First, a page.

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Understanding the type, distribution and mechanical properties of interfaces in geological systems

   Department of Materials

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  Dr F Giuliani, Dr Katharina Marquardt, Dr Sam Krevor  Applications accepted all year round  Funded PhD Project (UK Students Only)

About the Project

Funding and Deadline: To be eligible for support, applicants must be “UK Residents” as defined by the EPSRC1. The studentship is for 3.5 years starting as soon as possible and will provide full coverage of standard tuition fees and an annual tax-free stipend of approximately £19,668 Applicants should hold or expect to obtain a First-Class Honours or a high 2:1 degree at Master’s level (or equivalent) in Materials Engineering, another branch of engineering or a related science. Funding is through the project InFUSE (Interface with the future: underpinning science to support the energy transition), funded by the EPSRC and Shell.

Project summary

Carbon capture and storage (CCS) provides a very promising solution to sequester current CO2 production and allow critical process that are difficult to decarbonise to continue running into the future. Understanding the suitability of different rock types for CCS requires a detailed knowledge of among other things their mechanical properties both before and after CO2 injection. The mechanical properties of brittle materials are governed by their ability to dissipate energy which is often controlled by the properties of their interfaces. For example, weak interfaces can promote crack deflection and crack bridging mechanisms giving increased performance. These mechanisms have been studied and optimised in many structural ceramic systems however, in geological materials less work has been carried out.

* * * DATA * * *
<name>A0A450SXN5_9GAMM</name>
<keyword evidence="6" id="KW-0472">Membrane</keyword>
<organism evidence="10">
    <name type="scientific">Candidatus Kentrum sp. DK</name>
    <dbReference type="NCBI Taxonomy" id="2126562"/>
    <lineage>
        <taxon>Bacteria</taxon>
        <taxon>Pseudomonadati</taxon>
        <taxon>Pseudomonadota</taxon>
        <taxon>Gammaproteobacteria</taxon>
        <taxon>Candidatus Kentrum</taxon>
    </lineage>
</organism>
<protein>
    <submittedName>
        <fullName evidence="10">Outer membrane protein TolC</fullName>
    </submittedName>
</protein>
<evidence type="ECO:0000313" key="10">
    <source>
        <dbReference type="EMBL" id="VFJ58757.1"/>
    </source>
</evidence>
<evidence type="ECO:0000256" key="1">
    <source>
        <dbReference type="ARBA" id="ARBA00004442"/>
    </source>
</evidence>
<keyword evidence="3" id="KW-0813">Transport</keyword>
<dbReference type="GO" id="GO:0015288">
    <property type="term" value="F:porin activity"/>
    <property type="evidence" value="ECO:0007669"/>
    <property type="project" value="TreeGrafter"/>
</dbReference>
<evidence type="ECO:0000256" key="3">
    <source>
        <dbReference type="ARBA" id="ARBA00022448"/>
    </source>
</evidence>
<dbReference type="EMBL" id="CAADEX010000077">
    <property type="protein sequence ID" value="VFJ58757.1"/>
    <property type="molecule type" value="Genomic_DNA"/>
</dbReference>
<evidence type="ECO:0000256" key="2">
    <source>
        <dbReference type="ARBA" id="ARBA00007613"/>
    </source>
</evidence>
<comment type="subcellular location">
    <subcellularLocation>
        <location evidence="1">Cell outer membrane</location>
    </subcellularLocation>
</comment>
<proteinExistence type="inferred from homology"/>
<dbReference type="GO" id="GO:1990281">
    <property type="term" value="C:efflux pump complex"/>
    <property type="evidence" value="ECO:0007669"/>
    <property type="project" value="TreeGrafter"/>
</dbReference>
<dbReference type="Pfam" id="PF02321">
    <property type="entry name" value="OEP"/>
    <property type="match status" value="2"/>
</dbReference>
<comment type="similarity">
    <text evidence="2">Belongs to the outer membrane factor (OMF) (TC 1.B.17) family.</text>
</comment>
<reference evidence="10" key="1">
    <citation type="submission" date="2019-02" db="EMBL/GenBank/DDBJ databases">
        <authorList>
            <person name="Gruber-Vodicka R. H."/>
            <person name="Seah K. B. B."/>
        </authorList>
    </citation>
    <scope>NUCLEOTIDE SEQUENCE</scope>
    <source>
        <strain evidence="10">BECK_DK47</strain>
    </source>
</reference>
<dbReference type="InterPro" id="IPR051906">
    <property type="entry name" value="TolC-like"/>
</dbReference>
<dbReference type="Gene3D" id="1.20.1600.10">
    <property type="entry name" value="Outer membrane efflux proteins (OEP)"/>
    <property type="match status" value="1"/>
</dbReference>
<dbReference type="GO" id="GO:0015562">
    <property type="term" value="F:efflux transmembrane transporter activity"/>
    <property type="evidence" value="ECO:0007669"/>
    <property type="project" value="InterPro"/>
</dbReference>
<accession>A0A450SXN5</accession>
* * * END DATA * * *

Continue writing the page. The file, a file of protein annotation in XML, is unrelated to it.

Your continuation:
In this project we propose to both measure the distribution of interfaces and interface categories within different rock types and measure the mechanical the properties of individual key interfaces. In this project you will develop skills in micromechanics, high resolution electron microscopy included EBSD and synchrotron techniques at the Diamond Light Source, the UKs national synchrotron facility. This is a key partner in the project and will support the design of novel environments to study samples under operando conditions. This would give unique insight into the microstructure of candidate rock types. This could then potentially be extended to include samples that have been exposed to supercritical CO2. This could be particularly important in basalt rocks with their ability to mineralize CO2. This allows to cracks to fill with newly formed carbonates and silicates on relatively short timescales (~1-2 years). Yet the whole process of reaction driven cracking is not well understood. This is either regarded as beneficial for safety, by preventing leakage, or as detrimental as mineralization may seal fluid paths and thus reduce permeability. It should also be noted that these research techniques are quite general and a secondary program could be applied to completely different brittle material systems, such as the build-up of damage in battery materials leading to performance degradation.

Informal enquiries about the post and the application process can be made to Prof Finn Giuliani by including a motivation letter and CV.

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